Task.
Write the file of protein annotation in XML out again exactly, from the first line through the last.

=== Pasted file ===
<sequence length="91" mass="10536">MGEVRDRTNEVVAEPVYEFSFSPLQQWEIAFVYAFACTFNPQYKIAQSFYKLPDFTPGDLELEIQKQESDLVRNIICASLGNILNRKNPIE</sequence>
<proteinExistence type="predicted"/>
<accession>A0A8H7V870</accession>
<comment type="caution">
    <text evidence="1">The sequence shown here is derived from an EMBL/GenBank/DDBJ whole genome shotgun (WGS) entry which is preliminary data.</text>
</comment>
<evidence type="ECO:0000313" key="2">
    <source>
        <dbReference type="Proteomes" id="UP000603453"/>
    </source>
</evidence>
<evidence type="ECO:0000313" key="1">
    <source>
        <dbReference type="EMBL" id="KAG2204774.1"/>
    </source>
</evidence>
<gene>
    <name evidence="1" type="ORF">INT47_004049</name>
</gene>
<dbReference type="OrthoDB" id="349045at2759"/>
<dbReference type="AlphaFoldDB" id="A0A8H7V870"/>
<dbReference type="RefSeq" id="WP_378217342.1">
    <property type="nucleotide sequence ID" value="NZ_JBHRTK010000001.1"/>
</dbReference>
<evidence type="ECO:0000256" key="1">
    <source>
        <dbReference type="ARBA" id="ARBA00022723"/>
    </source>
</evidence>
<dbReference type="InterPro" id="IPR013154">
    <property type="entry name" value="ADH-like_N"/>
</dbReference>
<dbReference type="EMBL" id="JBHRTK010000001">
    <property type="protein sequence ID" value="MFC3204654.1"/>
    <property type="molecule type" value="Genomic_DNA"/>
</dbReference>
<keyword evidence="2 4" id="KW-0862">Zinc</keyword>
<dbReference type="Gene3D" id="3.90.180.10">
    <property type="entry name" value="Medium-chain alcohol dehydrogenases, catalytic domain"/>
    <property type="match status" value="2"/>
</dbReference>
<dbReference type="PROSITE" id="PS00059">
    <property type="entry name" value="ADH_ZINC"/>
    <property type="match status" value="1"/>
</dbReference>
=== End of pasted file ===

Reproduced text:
<sequence length="91" mass="10536">MGEVRDRTNEVVAEPVYEFSFSPLQQWEIAFVYAFACTFNPQYKIAQSFYKLPDFTPGDLELEIQKQESDLVRNIICASLGNILNRKNPIE</sequence>
<proteinExistence type="predicted"/>
<accession>A0A8H7V870</accession>
<comment type="caution">
    <text evidence="1">The sequence shown here is derived from an EMBL/GenBank/DDBJ whole genome shotgun (WGS) entry which is preliminary data.</text>
</comment>
<evidence type="ECO:0000313" key="2">
    <source>
        <dbReference type="Proteomes" id="UP000603453"/>
    </source>
</evidence>
<evidence type="ECO:0000313" key="1">
    <source>
        <dbReference type="EMBL" id="KAG2204774.1"/>
    </source>
</evidence>
<gene>
    <name evidence="1" type="ORF">INT47_004049</name>
</gene>
<dbReference type="OrthoDB" id="349045at2759"/>
<dbReference type="AlphaFoldDB" id="A0A8H7V870"/>
<dbReference type="RefSeq" id="WP_378217342.1">
    <property type="nucleotide sequence ID" value="NZ_JBHRTK010000001.1"/>
</dbReference>
<evidence type="ECO:0000256" key="1">
    <source>
        <dbReference type="ARBA" id="ARBA00022723"/>
    </source>
</evidence>
<dbReference type="InterPro" id="IPR013154">
    <property type="entry name" value="ADH-like_N"/>
</dbReference>
<dbReference type="EMBL" id="JBHRTK010000001">
    <property type="protein sequence ID" value="MFC3204654.1"/>
    <property type="molecule type" value="Genomic_DNA"/>
</dbReference>
<keyword evidence="2 4" id="KW-0862">Zinc</keyword>
<dbReference type="Gene3D" id="3.90.180.10">
    <property type="entry name" value="Medium-chain alcohol dehydrogenases, catalytic domain"/>
    <property type="match status" value="2"/>
</dbReference>
<dbReference type="PROSITE" id="PS00059">
    <property type="entry name" value="ADH_ZINC"/>
    <property type="match status" value="1"/>
</dbReference>